Earlier in this series I mentioned relationship definitions, and understanding the scope of your partnership with a department. If a short term partnership was expected, you might be interested in skipping this step; however, I would advocate that you at least leave the relationship with an open invitation to partner on future projects, even if a new project is not immediately defined.
Why is post-success follow up important? Lets say a department was working with you on a trial basis. As a potential benefactor of this relationship, quantifying your achievements and reporting them back to the other stakeholders will show exactly how valuable your partnership was. This is a great opportunity to capitalize on momentum; perhaps there is an opportunity to repeat the same type of project the following year. Maybe the department has learned something else about your services, and realizes a new way you can fit into their strategies. You are also now well-positioned to ask for a relationship that might benefit the library in a time of need. The big take-away is - never miss an opportunity to start a discussion about how to work together. You don't have to immediately commit to a high cost or time consuming project - but following up with your partners will give you an advantageous position.
Celebrate Your Success
I didn't initially have this component on the relationship worksheet, but after our last ALM meeting we decided it was a necessary addition. It is important to share your success with your partners, administrators, students, and other stakeholders. Here is a short list of ways we came up with to help celebrate success:
- AWARDS: There is no shame in nominating yourself, your library, or your colleagues for awards. It is an excuse to keep in touch! You or your colleagues can send annual updates to the faculty and students about awards, recognition, and other notable items. The fun secret is - nobody cares how large or small the award is! Our library gets nominated for things all the time by students, like prettiest library, best coffee in the library, etc. Sometimes these lists just end up on Buzzfeed or Thrillist, but it doesn't matter! It still gives you something positive to share on social media or in a casual way with colleagues. Our Provost/Interim President even mentioned how frequently we get awards/nominations at the last State of the University Address - word gets out!
- SOCIAL EVENTS: In a previous post I wrote in great detail about our Celebration of Faculty Scholarship, which serves many purposes. This is also a great opportunity to get the academic faculty to recognize you as a peer. Librarians should submit their work, tenure achievements, and publications for any of the same awards or recognition that traditional faculty are encouraged to apply to. Celebrating in a social way seems very casual and not forced. Slowly the faculty will recognize you as a peer, and not the librarian stereotype.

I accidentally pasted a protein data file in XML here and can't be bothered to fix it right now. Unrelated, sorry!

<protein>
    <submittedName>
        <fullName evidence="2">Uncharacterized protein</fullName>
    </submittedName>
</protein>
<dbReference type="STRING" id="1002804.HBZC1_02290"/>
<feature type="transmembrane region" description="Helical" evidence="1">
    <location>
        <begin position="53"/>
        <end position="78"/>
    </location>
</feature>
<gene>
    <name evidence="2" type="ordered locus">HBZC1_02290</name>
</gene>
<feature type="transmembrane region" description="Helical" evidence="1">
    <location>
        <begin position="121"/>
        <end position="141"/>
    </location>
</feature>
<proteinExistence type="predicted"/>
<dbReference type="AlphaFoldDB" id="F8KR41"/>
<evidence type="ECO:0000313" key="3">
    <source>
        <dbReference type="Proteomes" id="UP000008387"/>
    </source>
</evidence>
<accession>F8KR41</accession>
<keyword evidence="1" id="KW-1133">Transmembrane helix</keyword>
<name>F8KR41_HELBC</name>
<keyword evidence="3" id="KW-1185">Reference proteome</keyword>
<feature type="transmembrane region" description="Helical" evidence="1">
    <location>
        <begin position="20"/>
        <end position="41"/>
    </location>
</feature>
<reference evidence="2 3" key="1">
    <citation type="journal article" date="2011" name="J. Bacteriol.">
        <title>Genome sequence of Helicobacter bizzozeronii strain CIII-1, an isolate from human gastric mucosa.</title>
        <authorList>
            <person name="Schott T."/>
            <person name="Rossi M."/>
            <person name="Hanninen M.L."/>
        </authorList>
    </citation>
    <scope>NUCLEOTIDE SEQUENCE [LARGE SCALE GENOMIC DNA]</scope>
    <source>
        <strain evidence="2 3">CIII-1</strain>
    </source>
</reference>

- NEW SERVICES: Rolling out a new service is an easy excuse to get in touch with your faculty, and gives you an easy way to humble-brag. For example, "Hello Faculty! During my most recent mentoring session for tenure track faculty, I noticed many new faculty mention having trouble keeping track of their data. The librarians can resonate with that, as we know the tenure anxiety and time crunch can well out-weigh best practices! As a response to your needs, we have rolled out a new data management consultation service!" This gives you a valid reason to contact the faculty, solves a problem they have, and points out that you've done this before! You know the ropes (that is, if you're tenure track - not all of us have to go through that).
We chatted about this step for a surprisingly long time at the last ALM meeting. There is one fundamental problem with constant contact - constantly following up! The merits of staying in constant contact are clear, but logistically this can be troublesome. First of all - if you email too frequently faculty can just start ignoring you. Second - let's say they don't ignore you; now you have to keep following up! It's important to find the right balance for both you and your partner for the appropriate amount of follow up. The major take away from this topic is - don't wait until you need something to get in touch with a partner! Make sure you're maintaining a beneficial and amicable relationship with your partner so both of you feel comfortable reaching out when the time is right.